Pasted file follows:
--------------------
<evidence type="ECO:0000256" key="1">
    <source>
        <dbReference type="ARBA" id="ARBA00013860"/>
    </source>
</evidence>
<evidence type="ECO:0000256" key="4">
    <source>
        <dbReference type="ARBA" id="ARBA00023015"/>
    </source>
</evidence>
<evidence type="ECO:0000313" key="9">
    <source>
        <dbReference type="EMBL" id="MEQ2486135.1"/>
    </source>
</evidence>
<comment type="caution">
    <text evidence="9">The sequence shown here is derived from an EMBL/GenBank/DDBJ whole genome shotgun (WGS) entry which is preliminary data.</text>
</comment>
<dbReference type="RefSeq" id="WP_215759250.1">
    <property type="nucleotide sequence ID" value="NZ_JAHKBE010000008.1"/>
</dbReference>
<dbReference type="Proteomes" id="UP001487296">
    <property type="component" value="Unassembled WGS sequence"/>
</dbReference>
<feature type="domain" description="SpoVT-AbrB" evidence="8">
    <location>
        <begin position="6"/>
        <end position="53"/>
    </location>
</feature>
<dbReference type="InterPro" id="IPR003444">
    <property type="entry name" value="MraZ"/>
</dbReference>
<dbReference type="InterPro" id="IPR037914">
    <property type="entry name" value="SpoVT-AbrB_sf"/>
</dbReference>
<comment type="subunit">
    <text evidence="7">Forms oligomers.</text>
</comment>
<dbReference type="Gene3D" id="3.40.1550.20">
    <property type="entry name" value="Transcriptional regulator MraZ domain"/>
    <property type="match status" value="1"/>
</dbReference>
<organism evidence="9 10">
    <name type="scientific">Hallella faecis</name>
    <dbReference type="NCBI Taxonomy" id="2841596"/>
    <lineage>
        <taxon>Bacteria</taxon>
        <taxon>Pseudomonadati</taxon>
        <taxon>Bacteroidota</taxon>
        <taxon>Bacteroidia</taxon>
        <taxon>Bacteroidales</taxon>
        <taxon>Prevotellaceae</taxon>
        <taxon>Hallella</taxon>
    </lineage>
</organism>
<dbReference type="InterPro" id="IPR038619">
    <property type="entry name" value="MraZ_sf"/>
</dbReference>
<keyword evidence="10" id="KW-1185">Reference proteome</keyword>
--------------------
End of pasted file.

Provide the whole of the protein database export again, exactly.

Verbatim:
<evidence type="ECO:0000256" key="1">
    <source>
        <dbReference type="ARBA" id="ARBA00013860"/>
    </source>
</evidence>
<evidence type="ECO:0000256" key="4">
    <source>
        <dbReference type="ARBA" id="ARBA00023015"/>
    </source>
</evidence>
<evidence type="ECO:0000313" key="9">
    <source>
        <dbReference type="EMBL" id="MEQ2486135.1"/>
    </source>
</evidence>
<comment type="caution">
    <text evidence="9">The sequence shown here is derived from an EMBL/GenBank/DDBJ whole genome shotgun (WGS) entry which is preliminary data.</text>
</comment>
<dbReference type="RefSeq" id="WP_215759250.1">
    <property type="nucleotide sequence ID" value="NZ_JAHKBE010000008.1"/>
</dbReference>
<dbReference type="Proteomes" id="UP001487296">
    <property type="component" value="Unassembled WGS sequence"/>
</dbReference>
<feature type="domain" description="SpoVT-AbrB" evidence="8">
    <location>
        <begin position="6"/>
        <end position="53"/>
    </location>
</feature>
<dbReference type="InterPro" id="IPR003444">
    <property type="entry name" value="MraZ"/>
</dbReference>
<dbReference type="InterPro" id="IPR037914">
    <property type="entry name" value="SpoVT-AbrB_sf"/>
</dbReference>
<comment type="subunit">
    <text evidence="7">Forms oligomers.</text>
</comment>
<dbReference type="Gene3D" id="3.40.1550.20">
    <property type="entry name" value="Transcriptional regulator MraZ domain"/>
    <property type="match status" value="1"/>
</dbReference>
<organism evidence="9 10">
    <name type="scientific">Hallella faecis</name>
    <dbReference type="NCBI Taxonomy" id="2841596"/>
    <lineage>
        <taxon>Bacteria</taxon>
        <taxon>Pseudomonadati</taxon>
        <taxon>Bacteroidota</taxon>
        <taxon>Bacteroidia</taxon>
        <taxon>Bacteroidales</taxon>
        <taxon>Prevotellaceae</taxon>
        <taxon>Hallella</taxon>
    </lineage>
</organism>
<dbReference type="InterPro" id="IPR038619">
    <property type="entry name" value="MraZ_sf"/>
</dbReference>
<keyword evidence="10" id="KW-1185">Reference proteome</keyword>